By Jesse Marx
By Chris Parker
By Jake Rossen
By Jesse Marx
By Michelle LeBow
By Alleen Brown
By Maggie LaMaack
By CP Staff
CP: What do you think of Charles Murray's contention in The Bell Curve that people who are poor or socially marginalized are there because they are genetically inferior in some way?
Lykken: The science is perfectly standard science. It is perfectly legitimate, and the conclusions they come to are pretty well accepted by most of the people who study in this field. You have to be careful about stating those conclusions. I don't think that they use the term inferior anywhere in the book. But they do say that it is the case that the reason why people in lower sociological levels have lower IQs is not because they were disadvantaged, but because people with lower IQs tend to sink economically and socially in a lower direction. The heritability of a trait tells us as much about the culture as it does about human nature. To find a high heritability means there is not a lot of environmental difference any more. It means we are giving kids a good chance to reach their limits, that we are giving them opportunities across socioeconomic levels.
CP: Some inner-city neighborhoods compare in infant mortality statistics and poverty to some third world countries. That's a far cry from the suburbs. Are you saying that those conditions don't make any difference, don't keep people from achieving?
Lykken: I think they make a big social difference. Are they responsible for the low IQs for children coming from those areas? The answer is that there is no reason to think so. The only thing that might have an effect would be bad prenatal care and various kinds of nervous system or brain injuries due to bad early care and nutrition. There is no reason to think the IQs are a consequence of the unemployment rate. It's more likely the other way around.
CP: You blame lack of fathers for wayward youth, but I've also seen studies that show that most people in prison, for example, grew up poor. You don't think lack of opportunity or hopelessness has anything to do with choosing a life of crime?
Lykken: You talk about poverty and of course there is a great tendency for people to think that poverty is what leads to crime. There is no good evidence for that. Crime rates, historically, in this country, in this century, have been highest during good times and lowest during depressions, and that is a surprise. Take the people who commit the drive-by shootings that we are worried about. They are not poor people who are hungry. They are people who can buy a car and a gun and who can play these cowboy games. It's not a question of poverty producing crime. It's a question of too many children being deprived of their birthright to life, liberty, and the pursuit of happiness by parents not doing their job.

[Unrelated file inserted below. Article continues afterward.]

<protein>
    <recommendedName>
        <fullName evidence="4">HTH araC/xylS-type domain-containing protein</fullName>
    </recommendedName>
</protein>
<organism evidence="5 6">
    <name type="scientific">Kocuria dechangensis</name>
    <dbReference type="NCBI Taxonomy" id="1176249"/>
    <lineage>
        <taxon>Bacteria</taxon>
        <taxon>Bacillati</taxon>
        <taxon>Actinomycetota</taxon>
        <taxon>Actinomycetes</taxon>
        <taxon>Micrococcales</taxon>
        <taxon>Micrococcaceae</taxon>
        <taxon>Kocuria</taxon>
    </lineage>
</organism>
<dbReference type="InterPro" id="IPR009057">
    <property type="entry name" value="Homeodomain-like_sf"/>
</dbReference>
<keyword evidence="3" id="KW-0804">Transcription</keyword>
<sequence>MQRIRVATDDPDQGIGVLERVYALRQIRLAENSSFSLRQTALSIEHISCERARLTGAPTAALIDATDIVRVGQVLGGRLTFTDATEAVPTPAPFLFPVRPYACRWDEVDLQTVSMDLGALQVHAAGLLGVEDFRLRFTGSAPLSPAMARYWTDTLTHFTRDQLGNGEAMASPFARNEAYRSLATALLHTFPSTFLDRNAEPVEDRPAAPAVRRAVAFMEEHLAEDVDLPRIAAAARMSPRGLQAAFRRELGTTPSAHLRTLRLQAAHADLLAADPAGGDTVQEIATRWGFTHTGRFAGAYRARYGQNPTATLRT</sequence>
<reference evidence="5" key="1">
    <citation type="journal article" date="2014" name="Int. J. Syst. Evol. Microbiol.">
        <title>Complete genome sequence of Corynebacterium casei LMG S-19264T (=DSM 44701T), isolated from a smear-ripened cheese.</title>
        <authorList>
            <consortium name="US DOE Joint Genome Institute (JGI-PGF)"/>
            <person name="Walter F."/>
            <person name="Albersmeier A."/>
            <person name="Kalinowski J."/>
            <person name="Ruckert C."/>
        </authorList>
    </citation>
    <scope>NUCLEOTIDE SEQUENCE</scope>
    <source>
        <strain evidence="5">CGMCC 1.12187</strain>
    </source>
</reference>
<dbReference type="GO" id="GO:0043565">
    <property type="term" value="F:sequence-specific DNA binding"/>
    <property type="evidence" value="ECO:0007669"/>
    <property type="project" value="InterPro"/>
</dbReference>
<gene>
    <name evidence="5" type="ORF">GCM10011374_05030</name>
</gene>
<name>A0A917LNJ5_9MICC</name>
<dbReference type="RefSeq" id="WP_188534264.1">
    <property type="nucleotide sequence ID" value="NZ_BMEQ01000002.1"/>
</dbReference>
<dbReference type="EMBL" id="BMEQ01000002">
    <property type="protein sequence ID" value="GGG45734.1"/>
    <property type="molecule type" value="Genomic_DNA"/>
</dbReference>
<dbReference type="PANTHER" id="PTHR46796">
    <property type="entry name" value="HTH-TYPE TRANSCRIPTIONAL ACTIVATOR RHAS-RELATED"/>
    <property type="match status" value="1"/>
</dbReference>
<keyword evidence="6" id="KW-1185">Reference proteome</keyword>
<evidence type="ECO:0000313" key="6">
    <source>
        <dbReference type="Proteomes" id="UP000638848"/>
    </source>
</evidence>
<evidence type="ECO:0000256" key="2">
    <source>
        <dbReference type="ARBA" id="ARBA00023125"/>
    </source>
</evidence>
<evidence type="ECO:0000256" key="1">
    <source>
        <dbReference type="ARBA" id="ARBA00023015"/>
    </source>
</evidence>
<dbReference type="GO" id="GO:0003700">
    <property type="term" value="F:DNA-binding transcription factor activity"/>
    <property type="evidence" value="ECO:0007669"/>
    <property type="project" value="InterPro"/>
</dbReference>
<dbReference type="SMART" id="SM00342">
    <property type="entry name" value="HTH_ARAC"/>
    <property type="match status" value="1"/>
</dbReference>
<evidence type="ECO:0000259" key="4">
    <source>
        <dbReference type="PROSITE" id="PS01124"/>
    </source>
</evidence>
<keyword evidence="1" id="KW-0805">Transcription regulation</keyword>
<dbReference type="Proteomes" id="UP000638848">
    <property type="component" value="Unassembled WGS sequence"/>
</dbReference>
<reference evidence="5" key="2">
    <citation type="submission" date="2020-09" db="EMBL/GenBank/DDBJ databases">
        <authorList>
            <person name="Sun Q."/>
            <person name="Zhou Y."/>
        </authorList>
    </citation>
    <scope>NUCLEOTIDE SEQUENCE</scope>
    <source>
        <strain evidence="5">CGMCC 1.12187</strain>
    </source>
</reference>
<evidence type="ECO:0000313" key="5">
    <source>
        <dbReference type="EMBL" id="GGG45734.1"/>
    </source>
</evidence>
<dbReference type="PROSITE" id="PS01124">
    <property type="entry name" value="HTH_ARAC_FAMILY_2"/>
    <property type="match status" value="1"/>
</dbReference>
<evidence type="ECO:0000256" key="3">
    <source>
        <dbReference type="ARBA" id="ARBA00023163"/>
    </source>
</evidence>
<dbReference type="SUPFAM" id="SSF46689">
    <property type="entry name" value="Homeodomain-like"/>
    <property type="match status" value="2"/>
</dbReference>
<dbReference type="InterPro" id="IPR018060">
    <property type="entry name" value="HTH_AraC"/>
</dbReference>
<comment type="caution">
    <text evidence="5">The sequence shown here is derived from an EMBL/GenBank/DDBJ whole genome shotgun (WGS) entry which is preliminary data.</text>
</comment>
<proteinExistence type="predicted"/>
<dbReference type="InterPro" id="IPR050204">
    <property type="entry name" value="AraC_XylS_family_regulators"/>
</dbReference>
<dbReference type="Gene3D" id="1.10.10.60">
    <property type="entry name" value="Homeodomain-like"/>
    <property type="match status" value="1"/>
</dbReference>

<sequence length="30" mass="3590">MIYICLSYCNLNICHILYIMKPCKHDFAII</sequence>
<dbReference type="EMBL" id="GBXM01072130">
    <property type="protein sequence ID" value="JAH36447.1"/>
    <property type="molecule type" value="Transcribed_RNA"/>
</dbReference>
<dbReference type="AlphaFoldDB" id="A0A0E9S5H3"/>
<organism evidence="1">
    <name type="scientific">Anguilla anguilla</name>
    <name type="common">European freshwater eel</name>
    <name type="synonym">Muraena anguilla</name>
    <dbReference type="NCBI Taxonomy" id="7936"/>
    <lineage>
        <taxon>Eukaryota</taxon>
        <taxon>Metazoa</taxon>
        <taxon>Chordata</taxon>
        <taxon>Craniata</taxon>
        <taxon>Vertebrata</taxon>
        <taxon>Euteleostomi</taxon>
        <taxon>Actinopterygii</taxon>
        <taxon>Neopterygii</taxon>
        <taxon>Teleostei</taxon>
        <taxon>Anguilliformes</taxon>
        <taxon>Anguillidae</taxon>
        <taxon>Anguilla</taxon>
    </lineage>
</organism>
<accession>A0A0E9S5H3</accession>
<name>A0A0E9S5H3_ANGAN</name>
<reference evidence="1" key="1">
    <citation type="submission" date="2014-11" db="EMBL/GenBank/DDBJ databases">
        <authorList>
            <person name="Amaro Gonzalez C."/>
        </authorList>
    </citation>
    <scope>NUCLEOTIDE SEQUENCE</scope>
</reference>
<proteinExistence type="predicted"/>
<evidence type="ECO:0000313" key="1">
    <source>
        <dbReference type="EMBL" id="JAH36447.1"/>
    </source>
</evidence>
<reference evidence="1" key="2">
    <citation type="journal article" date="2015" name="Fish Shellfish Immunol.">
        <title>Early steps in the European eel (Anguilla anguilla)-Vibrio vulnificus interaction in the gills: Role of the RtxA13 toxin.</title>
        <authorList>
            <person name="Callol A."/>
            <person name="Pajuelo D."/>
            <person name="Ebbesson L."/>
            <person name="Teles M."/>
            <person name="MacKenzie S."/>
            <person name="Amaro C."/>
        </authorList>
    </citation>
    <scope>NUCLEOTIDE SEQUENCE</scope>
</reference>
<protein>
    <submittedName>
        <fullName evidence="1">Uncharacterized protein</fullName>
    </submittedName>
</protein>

CP: I understand you've been lobbying the legislature about your views on genetics, specifically as it relates to the licensing of parents.
Lykken: I got a call some months ago from a legislator from Duluth--[Mike] Jaros, an interesting guy. He's a Bosnian immigrant from years back and speaks numerous languages including Latin. An interesting guy. He had heard something about my views and was wondering if I would like to suggest some legislation. He's thinking of introducing it next session. My proposal would be a licensure requirement.
The only result of having a child without a license is that you would be expected to be visited by child protection workers annually. They would check progress for 18 years and a file would be kept on all unlicensed babies. I believe that the difference between that group of kids, the social pathology, drop outs, abuse, teenage pregnancy, the difference between that group and the licensed children would be so enormous that the public would have to sit up and say we can't let this continue and take the next step.
CP: What's the next step?
Lykken: The next step is to remove the unlicensed babies at birth before bonding takes place and place them up for adoption. That would mean that thousands and thousands of parents--one out of six couples are infertile. Many go shopping for babies in Korea and other places. They wouldn't have to do that anymore.
Many say this sounds radical and authoritarian. What I hope is that it will get people to start thinking. What is more important, the rights of the child or the rights of the parent? If they don't care about children or rights, and all they care about is cost, the statistics show that the sociopaths are costing us annually $200 billion. Aggregates over the years. It's going to increase. In 20 years, it will be $400 billion each year. Whether you're concern is for tax dollars or for the babies, I think you have to agree that something needs to be done. This proposal is so innocuous. All it means is to start some systematic data collection.
CP: You talk about elevating the rights of the child over the rights of the parent, but aren't you really talking about elevating the rights of society over the rights of the parent?